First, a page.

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Photo Stability Test Chamber

Dec 15, 2021
Sunlight is a powerful force. The sun emits radiation in most of the electromagnetic spectrum, including a large amount of ultraviolet radiation. Although part of the solar radiation is absorbed by the earth’s atmosphere, there is still a considerable amount of radiation reaching the earth’s surface (as shown in the picture on the right). Ultraviolet rays can break the molecular bonds in the objects they strike. Most people are familiar with this effect on old paper products and other items. When they are exposed to sunlight, the chemical bonds are broken down, causing the color to fade. This discoloration effect is called photo degradation.

However, the color of the object is not the only thing affected. The chemical properties of objects are affected, so these effects are extremely important to the pharmaceutical, cosmeceutical, and nutraceutical industries. There is a need to avoid chemical breakdown in drugs or vitamins, so it is important to ensure that drugs and nutrients remain stable during the expected shelf life of exposure to light. This is done by testing the light stability of the product. Light stability affects product shelf life, handling and packaging. This test is an important part of the drug development process. Light stability studies are usually conducted in a continuous manner, first testing drugs/supplements. Then, the product is tested first in its direct packaging, followed by the final marketing packaging that will be placed on the retailer's shelf. These tests can be repeated repeatedly until they prove that the drug can be sufficiently protected from light.

Pharmaceutical manufacturers must establish the stability of their drugs to light. But what makes drug molecules or preparations unstable to light, and how to give them proper protection?
Why do drug molecules degrade under light?
First, drug molecules can directly absorb light. For this reason, the spectrum of the light source must overlap with the absorption spectrum of the molecule to some extent. Therefore, molecules that can absorb light of 320 nm or higher are at risk of photostability.
The second way light causes photodegradation is through a process called photosensitization. This is where another component of the formulation absorbs light energy and then transfers it to the drug molecule, leading to degradation. To illustrate this effect, Figure 4 shows the structure and UV absorption spectrum of Losartan. We do not want losartan to have a photodegradation risk, and it has been proven to be photostable in most formulations. However, in liquid oral preparations containing cherry flavoring, losartan is sensitive to light [2]. Of course, cherry flavoring is colored and can absorb light. In addition, in the presence of oxygen, degradation occurs faster. The photodegradation reaction usually proceeds through the oxidation pathway.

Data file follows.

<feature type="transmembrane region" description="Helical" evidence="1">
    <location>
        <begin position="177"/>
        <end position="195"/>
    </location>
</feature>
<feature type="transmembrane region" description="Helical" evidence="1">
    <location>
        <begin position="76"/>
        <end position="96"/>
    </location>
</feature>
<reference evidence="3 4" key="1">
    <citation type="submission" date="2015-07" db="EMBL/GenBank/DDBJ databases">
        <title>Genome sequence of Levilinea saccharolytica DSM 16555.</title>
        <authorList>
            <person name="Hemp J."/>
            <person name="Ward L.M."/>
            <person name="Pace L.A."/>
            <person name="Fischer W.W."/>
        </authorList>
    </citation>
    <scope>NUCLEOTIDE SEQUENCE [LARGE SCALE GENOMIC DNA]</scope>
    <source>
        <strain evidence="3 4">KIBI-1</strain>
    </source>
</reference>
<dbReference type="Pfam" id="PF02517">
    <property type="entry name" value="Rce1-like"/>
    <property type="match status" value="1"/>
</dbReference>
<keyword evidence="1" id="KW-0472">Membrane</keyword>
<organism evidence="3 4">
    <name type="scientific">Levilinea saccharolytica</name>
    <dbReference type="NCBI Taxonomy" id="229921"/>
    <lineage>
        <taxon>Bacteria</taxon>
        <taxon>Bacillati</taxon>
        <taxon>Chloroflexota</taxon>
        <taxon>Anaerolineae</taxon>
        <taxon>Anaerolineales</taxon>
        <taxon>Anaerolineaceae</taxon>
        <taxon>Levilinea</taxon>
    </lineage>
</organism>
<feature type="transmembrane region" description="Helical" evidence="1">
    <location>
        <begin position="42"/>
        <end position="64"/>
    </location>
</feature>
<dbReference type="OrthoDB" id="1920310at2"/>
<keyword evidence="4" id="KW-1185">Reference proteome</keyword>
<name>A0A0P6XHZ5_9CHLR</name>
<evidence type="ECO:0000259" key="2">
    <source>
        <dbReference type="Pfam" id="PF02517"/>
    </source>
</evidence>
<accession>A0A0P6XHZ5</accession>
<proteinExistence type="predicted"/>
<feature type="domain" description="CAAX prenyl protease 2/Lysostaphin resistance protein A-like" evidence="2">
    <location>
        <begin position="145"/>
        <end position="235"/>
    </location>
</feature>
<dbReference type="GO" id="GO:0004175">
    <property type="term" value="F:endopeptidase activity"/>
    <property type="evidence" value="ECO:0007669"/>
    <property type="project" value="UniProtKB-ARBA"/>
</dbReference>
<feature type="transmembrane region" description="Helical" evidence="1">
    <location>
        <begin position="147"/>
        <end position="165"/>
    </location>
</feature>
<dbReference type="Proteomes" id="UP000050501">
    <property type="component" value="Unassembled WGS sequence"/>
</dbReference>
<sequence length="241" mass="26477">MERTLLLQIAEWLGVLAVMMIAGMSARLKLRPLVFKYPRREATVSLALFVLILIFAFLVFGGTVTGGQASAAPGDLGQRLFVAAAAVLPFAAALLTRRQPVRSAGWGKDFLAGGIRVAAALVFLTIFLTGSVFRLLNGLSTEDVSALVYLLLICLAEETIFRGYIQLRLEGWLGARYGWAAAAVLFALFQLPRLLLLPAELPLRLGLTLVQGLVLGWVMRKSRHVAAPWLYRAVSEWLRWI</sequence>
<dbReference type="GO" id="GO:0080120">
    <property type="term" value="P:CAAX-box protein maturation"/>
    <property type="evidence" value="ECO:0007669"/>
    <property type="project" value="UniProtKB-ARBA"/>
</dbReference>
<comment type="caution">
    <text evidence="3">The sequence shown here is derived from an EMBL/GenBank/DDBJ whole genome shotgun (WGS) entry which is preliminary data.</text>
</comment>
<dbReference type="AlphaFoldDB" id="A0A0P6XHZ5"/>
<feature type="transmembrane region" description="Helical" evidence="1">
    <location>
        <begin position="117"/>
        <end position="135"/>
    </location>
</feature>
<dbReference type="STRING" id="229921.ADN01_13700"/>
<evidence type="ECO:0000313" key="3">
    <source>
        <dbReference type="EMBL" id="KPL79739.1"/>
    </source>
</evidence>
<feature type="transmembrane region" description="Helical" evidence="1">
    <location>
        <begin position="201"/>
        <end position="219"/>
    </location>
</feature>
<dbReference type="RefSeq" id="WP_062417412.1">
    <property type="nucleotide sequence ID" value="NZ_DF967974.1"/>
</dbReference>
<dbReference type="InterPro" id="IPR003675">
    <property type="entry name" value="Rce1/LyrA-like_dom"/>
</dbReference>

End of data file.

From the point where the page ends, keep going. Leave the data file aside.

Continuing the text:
All companies that develop or manufacture drugs require a robust light stability testing process to ensure product quality and regulatory compliance. Inadequate testing can lead to costly delays and lost revenue.

The 1996 guideline CPMP/ICH/279/95 Q1B describes the process of light stability testing of new active substances and pharmaceutical products.
The output of cool white fluorescent lamps is similar to the output specified in ISO 10977 (1993).
The spectral distribution of UVA fluorescent lamps is 320 nm to 400 nm, and the maximum energy emission is between 350 nm and 370 nm. Most waves must be in the range of 320 nm to 360 nm and 360 nm to 400 nm.
The sample should be exposed to at least 1.2 million lux-hours under visible light (VIS) and at least 200 watt-hours per square meter under UVA.

For more information, please refer to thchamber Photo Stability Test Chamber product page.

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